FIG. 6c is a sectional view taken fron FIG. 6a;
FIG. 7 is a side view of a handle portion of the stick, with FIG. 7a being a sectional view of FIG. 7;
FIG. 8 is a view of the handle of FIG. 7 after the edges are bevelled, with FIG. 8a being a sectional view of FIG. 8;
FIG. 9 illustrates the handle of FIG. 8 after side portions thereof have been cut to a taper configuration;
FIG. 10 is a view of the handle of FIG. 9, with the handle being turned 90° from the position of FIG. 9;
FIGS. 10a and 10b are sectional views of FIG. 10;
FIG. 11 is an isometric view, showing one of the blade sections, a fiberglass layer and the handle, is position to be joined to one another;
FIG. 12 is a view similar to FIG. 11, showing the components of FIG. 11 joined together, and a second blade section and fiberglass layer in position to be joined to the other components;
FIG. 13 is a top view showing the components of FIG. 12 being pressed together in a press for bonding;
FIG. 14 is an isometric view of the bonded assembly after it is removed from the press of FIG. 13, with FIG. 14a being a sectional view;
FIG. 15 is a side view of the assembly of FIG. 14, showing the portions of the assembly which are cut away to give the blade section its final edge configuration, with FIG. 15a being a sectional view;
FIG. 16 shows the blade and lower handle section of FIG. 15, in position to be joined to two outer fiberglass layers;
FIG. 17 shows the components of FIG. 16 being bonded together in a press;
FIG. 18 shows the blade and lower handle section of the stick after being removed from the press of FIG. 17, with FIG. 18a being a sectional view;
FIG. 19 shows the blade and lower handle portion of the stick after the excess material is removed from the blade as shown in FIG. 18, with FIG. 19a being a sectional view; and with FIG. 19b being an enlarged view of a portion of the blade;
FIG. 20 shows the stick as it exists from FIG. 19, with four fiberglass layers in position to be joined to the handle portion of the stick;
FIG. 21 shows the components of FIG. 20 being bonded together in a press;
FIG. 21a is a sectional view showing the configuration of the handle in the press;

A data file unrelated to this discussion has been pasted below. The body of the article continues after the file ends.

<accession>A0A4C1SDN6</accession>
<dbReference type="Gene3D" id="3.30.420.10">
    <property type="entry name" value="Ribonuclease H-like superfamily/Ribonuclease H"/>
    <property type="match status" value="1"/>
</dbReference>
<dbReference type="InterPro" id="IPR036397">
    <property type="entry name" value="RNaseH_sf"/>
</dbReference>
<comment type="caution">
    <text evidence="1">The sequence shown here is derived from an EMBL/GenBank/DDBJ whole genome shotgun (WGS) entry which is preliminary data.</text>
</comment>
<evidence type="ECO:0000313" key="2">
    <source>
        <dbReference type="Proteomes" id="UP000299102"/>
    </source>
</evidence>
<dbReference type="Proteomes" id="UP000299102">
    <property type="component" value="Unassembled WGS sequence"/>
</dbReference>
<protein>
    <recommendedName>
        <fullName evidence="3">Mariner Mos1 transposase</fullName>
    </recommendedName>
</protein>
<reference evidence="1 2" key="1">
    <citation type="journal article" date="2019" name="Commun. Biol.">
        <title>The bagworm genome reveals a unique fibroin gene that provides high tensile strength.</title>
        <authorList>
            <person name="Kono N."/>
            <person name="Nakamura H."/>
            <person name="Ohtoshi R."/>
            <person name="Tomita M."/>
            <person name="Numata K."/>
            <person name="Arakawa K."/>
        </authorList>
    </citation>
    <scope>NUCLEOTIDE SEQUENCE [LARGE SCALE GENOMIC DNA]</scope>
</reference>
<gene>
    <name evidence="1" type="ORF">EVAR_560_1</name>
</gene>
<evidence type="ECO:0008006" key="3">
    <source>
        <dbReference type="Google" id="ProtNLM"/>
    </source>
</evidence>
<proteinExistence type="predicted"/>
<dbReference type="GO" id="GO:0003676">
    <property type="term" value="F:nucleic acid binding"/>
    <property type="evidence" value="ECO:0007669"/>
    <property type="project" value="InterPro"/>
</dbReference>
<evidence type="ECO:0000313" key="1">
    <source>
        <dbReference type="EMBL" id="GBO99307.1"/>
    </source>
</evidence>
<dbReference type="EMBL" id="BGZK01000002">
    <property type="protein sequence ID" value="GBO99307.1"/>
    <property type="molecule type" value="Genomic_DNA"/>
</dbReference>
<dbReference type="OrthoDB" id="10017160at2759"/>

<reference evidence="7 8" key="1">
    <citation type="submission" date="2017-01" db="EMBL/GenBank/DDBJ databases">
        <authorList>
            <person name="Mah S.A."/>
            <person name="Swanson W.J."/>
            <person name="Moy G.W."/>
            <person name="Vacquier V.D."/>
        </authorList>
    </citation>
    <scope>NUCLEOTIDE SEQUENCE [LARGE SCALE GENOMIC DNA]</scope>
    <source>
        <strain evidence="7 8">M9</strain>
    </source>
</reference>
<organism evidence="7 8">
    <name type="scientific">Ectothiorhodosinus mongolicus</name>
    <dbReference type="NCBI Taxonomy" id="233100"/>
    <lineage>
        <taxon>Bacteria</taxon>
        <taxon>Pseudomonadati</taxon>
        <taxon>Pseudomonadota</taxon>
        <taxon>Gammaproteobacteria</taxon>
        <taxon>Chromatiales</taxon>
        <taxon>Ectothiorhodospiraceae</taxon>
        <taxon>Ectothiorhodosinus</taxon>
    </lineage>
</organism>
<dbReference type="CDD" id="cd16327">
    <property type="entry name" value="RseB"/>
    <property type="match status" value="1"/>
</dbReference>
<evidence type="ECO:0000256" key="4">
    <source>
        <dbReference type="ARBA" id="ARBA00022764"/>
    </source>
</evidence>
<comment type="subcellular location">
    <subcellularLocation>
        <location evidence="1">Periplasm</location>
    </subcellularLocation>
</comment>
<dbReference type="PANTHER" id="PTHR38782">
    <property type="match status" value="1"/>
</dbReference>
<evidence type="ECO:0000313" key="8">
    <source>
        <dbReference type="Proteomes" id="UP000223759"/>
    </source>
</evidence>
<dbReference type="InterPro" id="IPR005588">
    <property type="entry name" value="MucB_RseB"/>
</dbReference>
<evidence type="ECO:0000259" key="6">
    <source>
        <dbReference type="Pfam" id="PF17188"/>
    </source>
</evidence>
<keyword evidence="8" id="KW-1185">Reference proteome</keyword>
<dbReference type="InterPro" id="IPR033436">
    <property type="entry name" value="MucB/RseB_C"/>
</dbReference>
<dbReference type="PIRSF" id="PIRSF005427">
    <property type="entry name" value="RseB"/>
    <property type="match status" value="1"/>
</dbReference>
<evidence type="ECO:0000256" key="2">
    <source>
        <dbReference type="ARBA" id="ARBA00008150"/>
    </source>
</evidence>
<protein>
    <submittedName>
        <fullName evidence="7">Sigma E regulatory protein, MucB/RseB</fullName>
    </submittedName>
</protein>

FIG. 22 shows the final stick configuration after the removal of the excess material on the handle, which material results from the bonding operation of FIG. 21;
FIG. 22a is a sectional view taken from FIG. 22;
FIG. 23 is a view looking down on a blade of the hockey stick of the present invention impacted by a puck, to show the manner in which the force of the impact is transmitted into the blade structure, with FIG. 23a being a sectional view; and
FIG. 24 is a sectional view similar to FIG. 12, showing a second embodiment.
It is believed a clearer understanding of the present invention will be obtained by first describing, with reference to FIGS. 1a through 1d the common method for manufacturing the prior art hockey stick now commonly in use. After that, there will be a detailed description of the method of the present invention followed by a more detailed description of the characteristics of the hockey stick of the present invention.
As shown in FIG. 1a, the initial step in manufacturing a prior art hockey stick is to provide an elongate shaft 10 (only the lower part of the shaft 10 being shown in FIG. 1a) and joining to that shaft 10 (e.g. by bonding) a trapezoidal connecting member 12. As can best be seen in FIG. 1b, quite commonly the shaft 10 has a core section 14 and two side laminated sections 16. Generally, the laminated sections 16 are made of a higher quality veneer wood product, and can withstand greater unit force loads, while the core section 14 (being stressed to a relatively lesser extent) can be a combination of laminated members, some of which are less able to withstand high loading.